U.S. sets new record for daily COVID-19 cases as omicron variant dominates

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The average number of daily COVID-19 cases in the U.S. hit a record high seven-day average of more than 282,000 on Wednesday as health officials struggle to contain the more transmissible omicron variant.

As of Wednesday morning, the seven-day average of new infections topped 282,117, according to Johns Hopkins University’s COVID-19 database. That shatters the previous record of roughly 250,000 on Jan. 11.

The grim news comes just days after the U.S. hit its highest single-day total of new COVID-19 infections, with 512,553 logged on Monday.

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“The rapid increase of cases we are seeing across the country is in large part a reflection of the exceptionally transmissible omicron variant,” Centers for Disease Control and Prevention Director Rochelle Walensky told reporters during a White House press briefing.

“We expect [omicron] will continue to circulate in the coming weeks,” Dr. Walensky said.

The omicron variant has become the most dominant, and is estimated to be responsible for roughly 59% of infections in the U.S.

More children are also being hospitalized with COVID-19, officials said, but said any conclusions about the level of severity in children is unclear.

The U.S. is averaging 260 pediatric COVID-19 hospitalizations per day, up 30% from last week. Cities like New York and Philadelphia have logged a significant uptick in the number of pediatric hospitalizations.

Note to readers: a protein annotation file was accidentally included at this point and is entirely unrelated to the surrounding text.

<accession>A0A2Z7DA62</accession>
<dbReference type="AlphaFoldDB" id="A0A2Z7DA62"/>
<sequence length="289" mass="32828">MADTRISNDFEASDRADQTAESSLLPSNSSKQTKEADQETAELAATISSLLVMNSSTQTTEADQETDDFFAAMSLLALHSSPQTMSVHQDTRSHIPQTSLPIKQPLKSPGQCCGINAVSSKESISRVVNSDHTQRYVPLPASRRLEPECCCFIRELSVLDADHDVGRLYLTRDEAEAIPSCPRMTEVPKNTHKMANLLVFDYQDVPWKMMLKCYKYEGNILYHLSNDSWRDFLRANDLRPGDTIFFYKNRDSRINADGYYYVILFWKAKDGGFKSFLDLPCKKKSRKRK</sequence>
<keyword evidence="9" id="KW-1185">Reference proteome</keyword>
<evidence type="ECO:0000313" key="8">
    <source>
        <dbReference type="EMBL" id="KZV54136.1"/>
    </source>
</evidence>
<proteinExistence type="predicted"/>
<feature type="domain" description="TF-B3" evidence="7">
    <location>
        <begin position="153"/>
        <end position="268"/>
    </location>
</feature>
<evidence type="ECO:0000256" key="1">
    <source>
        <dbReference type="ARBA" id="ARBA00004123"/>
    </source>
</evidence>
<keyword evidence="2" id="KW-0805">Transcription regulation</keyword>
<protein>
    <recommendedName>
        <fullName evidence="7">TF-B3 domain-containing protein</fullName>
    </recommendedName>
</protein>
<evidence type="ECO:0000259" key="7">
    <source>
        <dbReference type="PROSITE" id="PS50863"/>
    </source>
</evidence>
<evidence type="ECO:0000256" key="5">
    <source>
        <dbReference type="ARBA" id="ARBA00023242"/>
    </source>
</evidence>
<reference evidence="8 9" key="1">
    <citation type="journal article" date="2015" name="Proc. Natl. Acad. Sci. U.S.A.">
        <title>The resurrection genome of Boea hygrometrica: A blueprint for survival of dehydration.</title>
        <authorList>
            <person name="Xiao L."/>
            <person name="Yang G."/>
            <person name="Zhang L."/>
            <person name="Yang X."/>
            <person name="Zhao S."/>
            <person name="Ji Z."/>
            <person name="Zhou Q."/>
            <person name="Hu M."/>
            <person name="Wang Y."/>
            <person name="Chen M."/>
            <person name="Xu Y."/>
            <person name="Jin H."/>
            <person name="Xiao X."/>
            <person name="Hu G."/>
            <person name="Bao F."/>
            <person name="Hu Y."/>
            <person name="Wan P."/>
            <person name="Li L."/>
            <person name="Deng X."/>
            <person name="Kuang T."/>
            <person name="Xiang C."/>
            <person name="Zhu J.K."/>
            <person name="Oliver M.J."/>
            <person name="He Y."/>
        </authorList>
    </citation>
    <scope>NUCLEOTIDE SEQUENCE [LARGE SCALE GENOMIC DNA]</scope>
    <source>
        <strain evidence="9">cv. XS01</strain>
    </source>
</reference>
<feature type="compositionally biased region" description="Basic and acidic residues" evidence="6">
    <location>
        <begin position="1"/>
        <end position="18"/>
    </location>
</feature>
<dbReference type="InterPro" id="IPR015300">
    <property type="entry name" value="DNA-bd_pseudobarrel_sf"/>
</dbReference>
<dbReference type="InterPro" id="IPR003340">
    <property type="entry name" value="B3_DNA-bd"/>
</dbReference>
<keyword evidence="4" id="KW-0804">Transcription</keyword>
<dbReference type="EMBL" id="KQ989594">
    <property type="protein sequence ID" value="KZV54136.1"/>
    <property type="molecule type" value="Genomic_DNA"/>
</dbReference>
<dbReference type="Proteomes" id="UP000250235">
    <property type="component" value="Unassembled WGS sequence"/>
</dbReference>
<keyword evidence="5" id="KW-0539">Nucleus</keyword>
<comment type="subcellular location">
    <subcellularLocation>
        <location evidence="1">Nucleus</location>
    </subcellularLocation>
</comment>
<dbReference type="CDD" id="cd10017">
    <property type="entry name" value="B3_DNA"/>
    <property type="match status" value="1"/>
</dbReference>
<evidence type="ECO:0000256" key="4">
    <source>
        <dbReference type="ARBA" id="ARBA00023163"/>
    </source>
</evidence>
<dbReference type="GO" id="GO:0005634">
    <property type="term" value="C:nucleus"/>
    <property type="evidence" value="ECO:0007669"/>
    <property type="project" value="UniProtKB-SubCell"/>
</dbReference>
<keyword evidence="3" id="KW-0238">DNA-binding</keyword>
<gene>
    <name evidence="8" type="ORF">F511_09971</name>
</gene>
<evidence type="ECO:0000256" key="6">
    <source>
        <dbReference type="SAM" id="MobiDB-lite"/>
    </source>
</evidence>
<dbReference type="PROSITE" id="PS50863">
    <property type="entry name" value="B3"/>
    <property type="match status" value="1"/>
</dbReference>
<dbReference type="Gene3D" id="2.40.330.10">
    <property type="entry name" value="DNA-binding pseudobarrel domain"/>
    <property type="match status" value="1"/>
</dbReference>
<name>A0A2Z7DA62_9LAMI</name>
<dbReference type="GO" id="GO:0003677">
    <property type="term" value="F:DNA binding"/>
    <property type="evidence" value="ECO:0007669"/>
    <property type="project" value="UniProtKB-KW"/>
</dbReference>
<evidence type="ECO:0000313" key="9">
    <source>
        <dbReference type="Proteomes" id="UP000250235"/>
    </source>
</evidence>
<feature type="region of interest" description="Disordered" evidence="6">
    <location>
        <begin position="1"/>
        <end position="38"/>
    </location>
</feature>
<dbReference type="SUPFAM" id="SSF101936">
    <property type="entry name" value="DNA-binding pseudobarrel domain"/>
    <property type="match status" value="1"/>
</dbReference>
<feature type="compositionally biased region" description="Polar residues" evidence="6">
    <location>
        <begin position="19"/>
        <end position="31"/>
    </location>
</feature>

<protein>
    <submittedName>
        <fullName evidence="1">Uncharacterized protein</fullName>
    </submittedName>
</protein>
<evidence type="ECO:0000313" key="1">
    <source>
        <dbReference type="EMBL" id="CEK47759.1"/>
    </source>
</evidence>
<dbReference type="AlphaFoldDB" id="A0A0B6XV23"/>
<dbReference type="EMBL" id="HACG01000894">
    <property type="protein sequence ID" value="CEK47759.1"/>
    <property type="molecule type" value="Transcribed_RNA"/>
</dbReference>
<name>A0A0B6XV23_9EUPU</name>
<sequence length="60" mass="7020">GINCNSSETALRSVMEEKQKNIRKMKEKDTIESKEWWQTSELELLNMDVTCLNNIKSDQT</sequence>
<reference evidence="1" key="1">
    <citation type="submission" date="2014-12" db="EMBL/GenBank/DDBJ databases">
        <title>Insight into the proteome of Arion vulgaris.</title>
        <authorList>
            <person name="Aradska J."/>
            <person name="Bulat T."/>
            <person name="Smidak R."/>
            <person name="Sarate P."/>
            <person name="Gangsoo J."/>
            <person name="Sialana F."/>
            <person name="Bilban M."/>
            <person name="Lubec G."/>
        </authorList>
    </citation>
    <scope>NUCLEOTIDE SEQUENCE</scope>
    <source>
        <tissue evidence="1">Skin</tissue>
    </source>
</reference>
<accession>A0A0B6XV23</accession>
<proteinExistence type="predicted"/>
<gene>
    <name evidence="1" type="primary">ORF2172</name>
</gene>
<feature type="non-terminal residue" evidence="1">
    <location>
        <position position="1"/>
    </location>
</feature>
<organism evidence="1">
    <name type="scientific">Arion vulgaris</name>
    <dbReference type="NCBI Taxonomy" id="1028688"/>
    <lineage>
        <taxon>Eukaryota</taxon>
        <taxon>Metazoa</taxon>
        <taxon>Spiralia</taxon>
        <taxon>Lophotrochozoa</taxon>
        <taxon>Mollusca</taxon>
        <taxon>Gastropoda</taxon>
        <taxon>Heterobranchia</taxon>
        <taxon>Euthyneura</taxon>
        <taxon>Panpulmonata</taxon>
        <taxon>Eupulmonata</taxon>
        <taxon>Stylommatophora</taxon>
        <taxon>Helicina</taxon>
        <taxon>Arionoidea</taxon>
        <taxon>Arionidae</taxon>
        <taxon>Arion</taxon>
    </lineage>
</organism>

Despite the surge, overall hospitalizations have not increased at the same pace as new infections because omicron’s symptoms are much milder than the delta variant.

The seven-day average of hospital admissions is roughly 9,000 per day, a 14% increase from the previous week. However, testing sites closed for the Christmas holiday may have artificially deflated those numbers.

“This could be due to the fact that hospitalizations tend to lag behind cases by about two weeks, but also may be due to early indications that we’ve seen from Africa and the United Kingdom of milder disease from omicron, especially among the vaccinated and boosted,” Dr. Walensky said.

The surge is gaining speed while many Americans gather with families and loved ones for the holidays. Air travel this year is up 75% from 2020, and increased 7% from 2019, according to data from the Transportation Security Administration.

As Americans finished their Christmas celebrations, their attention has turned to New Year’s Eve gatherings on Friday.

Dr. Anthony Fauci, chief medical adviser to the president, warned against lavish New Year’s Eve parties this year. He said smaller gatherings with family members who are vaccinated and boosted are a much safer alternative.

“If your plans are to go to a 40-to-50 person New Year’s Eve party with all the bells and whistles and everyone hugging and kissing and wishing each other a Happy New Year, I would strongly recommend that this year we do not do that,” he said.

For more information, visit The Washington Times COVID-19 resource page.

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